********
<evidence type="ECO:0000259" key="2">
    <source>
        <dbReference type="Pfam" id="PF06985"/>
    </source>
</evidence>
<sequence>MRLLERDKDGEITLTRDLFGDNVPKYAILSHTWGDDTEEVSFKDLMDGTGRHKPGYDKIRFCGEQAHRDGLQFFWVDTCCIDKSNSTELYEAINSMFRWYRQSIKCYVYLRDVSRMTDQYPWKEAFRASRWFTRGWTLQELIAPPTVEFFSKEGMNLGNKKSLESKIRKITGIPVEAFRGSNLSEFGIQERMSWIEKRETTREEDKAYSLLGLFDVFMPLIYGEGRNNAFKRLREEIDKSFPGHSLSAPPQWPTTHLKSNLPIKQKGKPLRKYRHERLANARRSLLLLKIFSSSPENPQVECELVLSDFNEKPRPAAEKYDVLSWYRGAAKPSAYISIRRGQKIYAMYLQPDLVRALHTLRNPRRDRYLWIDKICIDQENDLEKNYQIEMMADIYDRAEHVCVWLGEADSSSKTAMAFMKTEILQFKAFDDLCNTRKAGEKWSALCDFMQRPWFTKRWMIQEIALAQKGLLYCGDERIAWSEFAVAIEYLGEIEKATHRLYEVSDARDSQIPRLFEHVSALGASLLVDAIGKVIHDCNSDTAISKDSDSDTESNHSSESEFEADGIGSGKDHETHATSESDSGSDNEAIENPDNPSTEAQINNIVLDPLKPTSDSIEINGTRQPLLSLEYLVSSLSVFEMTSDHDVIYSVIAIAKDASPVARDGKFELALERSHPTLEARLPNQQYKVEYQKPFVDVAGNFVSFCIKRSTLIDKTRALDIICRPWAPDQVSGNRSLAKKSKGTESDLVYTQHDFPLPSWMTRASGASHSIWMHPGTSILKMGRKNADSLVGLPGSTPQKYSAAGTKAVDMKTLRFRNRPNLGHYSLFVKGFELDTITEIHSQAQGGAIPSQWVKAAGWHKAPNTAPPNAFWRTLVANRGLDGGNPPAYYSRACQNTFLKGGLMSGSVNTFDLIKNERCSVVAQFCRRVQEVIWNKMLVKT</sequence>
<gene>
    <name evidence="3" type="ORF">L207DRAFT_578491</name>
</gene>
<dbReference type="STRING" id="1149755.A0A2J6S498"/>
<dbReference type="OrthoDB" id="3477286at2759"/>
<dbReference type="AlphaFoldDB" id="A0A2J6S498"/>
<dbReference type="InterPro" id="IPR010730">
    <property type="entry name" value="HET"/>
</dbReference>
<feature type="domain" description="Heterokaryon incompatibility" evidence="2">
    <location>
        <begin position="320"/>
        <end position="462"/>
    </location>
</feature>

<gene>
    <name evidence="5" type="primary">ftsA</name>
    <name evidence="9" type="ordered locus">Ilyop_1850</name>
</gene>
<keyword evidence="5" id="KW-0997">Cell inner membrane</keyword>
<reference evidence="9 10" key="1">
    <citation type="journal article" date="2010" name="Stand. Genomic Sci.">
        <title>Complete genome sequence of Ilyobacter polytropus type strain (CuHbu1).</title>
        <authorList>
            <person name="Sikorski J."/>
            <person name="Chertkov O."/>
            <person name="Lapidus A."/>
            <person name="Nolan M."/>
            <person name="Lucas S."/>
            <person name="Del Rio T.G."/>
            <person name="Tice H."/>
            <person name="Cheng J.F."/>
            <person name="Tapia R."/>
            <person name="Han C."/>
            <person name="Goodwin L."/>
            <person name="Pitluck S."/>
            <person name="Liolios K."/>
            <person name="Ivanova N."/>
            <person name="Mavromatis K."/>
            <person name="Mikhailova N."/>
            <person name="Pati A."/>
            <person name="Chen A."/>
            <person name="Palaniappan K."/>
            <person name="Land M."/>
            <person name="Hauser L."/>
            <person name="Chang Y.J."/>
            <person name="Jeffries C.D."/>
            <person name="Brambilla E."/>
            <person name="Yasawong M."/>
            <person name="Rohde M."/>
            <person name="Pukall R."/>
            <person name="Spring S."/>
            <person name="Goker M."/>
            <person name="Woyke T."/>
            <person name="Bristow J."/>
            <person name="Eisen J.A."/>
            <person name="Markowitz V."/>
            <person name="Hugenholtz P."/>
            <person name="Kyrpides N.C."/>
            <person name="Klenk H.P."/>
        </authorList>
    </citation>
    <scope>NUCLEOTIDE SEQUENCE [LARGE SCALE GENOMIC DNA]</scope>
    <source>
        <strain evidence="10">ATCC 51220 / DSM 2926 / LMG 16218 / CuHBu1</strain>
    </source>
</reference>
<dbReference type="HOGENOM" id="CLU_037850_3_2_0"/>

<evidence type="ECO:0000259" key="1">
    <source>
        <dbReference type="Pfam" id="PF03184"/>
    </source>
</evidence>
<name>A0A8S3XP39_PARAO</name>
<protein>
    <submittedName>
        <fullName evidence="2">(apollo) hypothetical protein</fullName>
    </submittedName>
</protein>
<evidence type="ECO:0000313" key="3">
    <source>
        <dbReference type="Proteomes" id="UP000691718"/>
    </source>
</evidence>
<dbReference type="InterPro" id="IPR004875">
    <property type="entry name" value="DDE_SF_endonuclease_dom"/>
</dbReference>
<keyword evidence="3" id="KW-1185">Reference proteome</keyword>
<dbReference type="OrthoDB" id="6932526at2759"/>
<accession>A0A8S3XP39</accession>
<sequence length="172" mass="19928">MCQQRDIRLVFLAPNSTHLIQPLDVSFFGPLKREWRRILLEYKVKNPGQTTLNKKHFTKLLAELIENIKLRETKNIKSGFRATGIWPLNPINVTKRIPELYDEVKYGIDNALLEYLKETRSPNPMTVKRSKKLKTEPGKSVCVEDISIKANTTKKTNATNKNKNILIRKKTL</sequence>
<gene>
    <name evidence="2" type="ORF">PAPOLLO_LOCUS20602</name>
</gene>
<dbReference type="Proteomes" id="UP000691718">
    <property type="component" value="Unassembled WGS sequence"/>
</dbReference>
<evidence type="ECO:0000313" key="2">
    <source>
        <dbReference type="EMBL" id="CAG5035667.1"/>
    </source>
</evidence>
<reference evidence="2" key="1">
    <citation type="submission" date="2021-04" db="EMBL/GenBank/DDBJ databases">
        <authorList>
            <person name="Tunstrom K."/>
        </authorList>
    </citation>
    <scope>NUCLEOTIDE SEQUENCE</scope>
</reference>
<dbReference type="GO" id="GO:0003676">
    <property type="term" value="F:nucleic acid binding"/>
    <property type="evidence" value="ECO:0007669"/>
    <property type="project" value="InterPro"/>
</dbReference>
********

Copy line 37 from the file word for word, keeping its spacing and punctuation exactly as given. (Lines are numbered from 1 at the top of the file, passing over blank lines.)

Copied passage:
            <person name="Tice H."/>